Are plant height and shape genetic?
The height of a plant has a major impact on crop yield. For example, because tall crops are more vulnerable to wind and rain, they are at a higher risk of falling over, thus reducing overall yields. To mitigate this risk, scientists have created shorter crops using changes in a group of genes called DELLAs. While these mutations have improved yields, they have also resulted in some unwanted side effects, such as increased sensitivity to dry conditions during seed germination. “What is needed is a more detailed understanding of the genes that control how tall a plant grows,” says Rafael Garcia Tavares, a Marie Skłodowska-Curie fellow at the John Innes Centre, an international centre of excellence in plant science, genetics and microbiology. “Such knowledge would allow us to create novel and more precise ways of improving the shape of crop plants,” adds Robert Sablowski, who heads the Cell and Developmental Biology Department at the John Innes Centre. Through the EU-funded SOS-CROPS project, both Tavares and Sablowski are working to develop such knowledge. The project focused on the ATH1 gene, which controls stem elongation in the plant model Arabidopsis thaliana, a small flowering plant also known as thale or mouse-ear cress. “We already knew that by changing when and where this gene is expressed, we could inhibit stem growth,” explains Tavares. “This project sought to understand how ATH1 works and explore whether changes in the gene’s regulatory region could be used to modify plant height.”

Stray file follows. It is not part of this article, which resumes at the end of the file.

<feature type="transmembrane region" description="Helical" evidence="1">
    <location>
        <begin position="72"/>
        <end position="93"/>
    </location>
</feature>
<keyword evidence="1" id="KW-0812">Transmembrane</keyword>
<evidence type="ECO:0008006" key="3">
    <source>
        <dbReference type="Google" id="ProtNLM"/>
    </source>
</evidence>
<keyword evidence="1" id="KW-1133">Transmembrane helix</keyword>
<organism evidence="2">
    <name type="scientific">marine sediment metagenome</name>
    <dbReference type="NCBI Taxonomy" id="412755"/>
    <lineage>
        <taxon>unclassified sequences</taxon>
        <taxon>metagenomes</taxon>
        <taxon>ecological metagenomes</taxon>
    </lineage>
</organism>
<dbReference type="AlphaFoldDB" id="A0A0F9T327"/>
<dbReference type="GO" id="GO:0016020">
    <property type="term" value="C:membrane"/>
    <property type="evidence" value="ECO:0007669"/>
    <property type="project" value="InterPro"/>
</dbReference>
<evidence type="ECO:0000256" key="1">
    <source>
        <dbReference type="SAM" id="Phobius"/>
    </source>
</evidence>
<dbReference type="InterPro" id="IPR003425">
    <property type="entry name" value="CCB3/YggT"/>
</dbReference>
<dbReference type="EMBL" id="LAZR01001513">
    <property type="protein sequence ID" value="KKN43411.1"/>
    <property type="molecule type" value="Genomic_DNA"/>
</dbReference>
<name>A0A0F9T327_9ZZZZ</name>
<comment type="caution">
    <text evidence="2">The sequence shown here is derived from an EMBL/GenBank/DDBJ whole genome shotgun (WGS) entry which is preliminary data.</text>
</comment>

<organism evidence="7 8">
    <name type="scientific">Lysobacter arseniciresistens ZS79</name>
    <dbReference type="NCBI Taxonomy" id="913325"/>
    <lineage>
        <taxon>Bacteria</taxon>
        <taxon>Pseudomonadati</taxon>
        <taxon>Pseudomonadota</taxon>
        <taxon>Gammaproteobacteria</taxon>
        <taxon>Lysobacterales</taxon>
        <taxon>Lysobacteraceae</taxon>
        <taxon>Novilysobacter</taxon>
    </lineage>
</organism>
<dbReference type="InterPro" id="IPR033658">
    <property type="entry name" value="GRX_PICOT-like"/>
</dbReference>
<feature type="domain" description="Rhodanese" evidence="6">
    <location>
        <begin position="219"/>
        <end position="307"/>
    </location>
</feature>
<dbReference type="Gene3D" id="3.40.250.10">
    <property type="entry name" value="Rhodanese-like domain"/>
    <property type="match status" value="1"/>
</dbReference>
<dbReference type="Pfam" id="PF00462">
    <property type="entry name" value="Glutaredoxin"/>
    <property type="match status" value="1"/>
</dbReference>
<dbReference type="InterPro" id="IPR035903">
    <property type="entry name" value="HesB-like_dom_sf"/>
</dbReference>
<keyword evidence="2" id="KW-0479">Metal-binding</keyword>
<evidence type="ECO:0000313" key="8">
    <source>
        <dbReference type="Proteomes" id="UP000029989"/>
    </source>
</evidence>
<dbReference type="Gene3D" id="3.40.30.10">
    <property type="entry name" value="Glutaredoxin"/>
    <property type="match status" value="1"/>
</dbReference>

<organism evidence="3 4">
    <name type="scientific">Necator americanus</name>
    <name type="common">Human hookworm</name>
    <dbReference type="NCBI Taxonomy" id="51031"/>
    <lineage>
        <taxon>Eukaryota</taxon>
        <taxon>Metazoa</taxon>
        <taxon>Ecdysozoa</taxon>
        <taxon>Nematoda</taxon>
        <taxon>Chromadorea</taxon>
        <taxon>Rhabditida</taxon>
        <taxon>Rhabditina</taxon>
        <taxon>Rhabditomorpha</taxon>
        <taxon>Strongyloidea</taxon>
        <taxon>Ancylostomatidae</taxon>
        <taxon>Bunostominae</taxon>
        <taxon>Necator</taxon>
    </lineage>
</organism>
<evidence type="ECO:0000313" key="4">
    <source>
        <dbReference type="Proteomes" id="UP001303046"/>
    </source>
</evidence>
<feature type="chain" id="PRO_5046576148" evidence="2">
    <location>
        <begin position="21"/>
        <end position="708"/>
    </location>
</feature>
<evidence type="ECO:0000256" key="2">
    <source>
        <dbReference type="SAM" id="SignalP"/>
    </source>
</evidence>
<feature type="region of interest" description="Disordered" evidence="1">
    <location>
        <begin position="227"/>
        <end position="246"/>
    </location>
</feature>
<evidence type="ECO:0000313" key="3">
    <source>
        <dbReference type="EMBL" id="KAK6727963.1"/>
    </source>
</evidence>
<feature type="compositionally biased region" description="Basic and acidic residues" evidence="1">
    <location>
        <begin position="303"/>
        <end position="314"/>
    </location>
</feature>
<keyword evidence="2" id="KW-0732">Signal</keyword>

Localised tuning of plant growth
The researchers initially planned to reduce plant height by modifying the regulatory region of ATH1. In theory, this would increase its expression during stem development, resulting in a shorter plant with few side effects. But, as is often the case in scientific research, things didn’t go as planned. “The idea didn’t work,” notes Tavares. “This suggested that regulating ATH1 is more complex than we had initially hypothesised.” However, all was not lost. Instead, the team went back to the lab to study how ATH1 functions. According to Sablowski, this lab work led to valuable new insights about how ATH1 changes a plant’s shape through localised changes in its response to environmental signals. “Plant organs elongate in response to light and hormonal signals, and ATH1 acts locally to inhibit this response,” he says. “We also found that ATH1 and DELLA genes converge to inhibit stem growth,” adds Tavares. “The combined action of both genes is what causes Arabidopsis to have its characteristic rosette shape, with leaves very close to the ground, instead of the elongated shape seen in many of its Brassica relatives.” Based on this finding, Tavares and Sablowski are now looking at how variation in ATH1 may have contributed to the variety of plant shapes seen in Brassicas, which include cabbages, cauliflower and oilseed rape.
Shaping a scientific career
Not only did this project advance our understanding of how genes affect plant growth, it also advanced Tavares’ career. “The Marie Skłodowska-Curie Actions programme strongly contributed to my future prospects, enabling me to gain important professional skills and experience that will be extremely helpful in finding an independent research position,” he notes. Tavares says he plans to continue his research in plant development and shoot architecture. “My ultimate goal is to advance the science and technology of plants towards more sustainable agriculture,” he concludes.
SOS-CROPS, plant, crop yield, crops, genes, DELLAs, plant science, genetics, ATH1 gene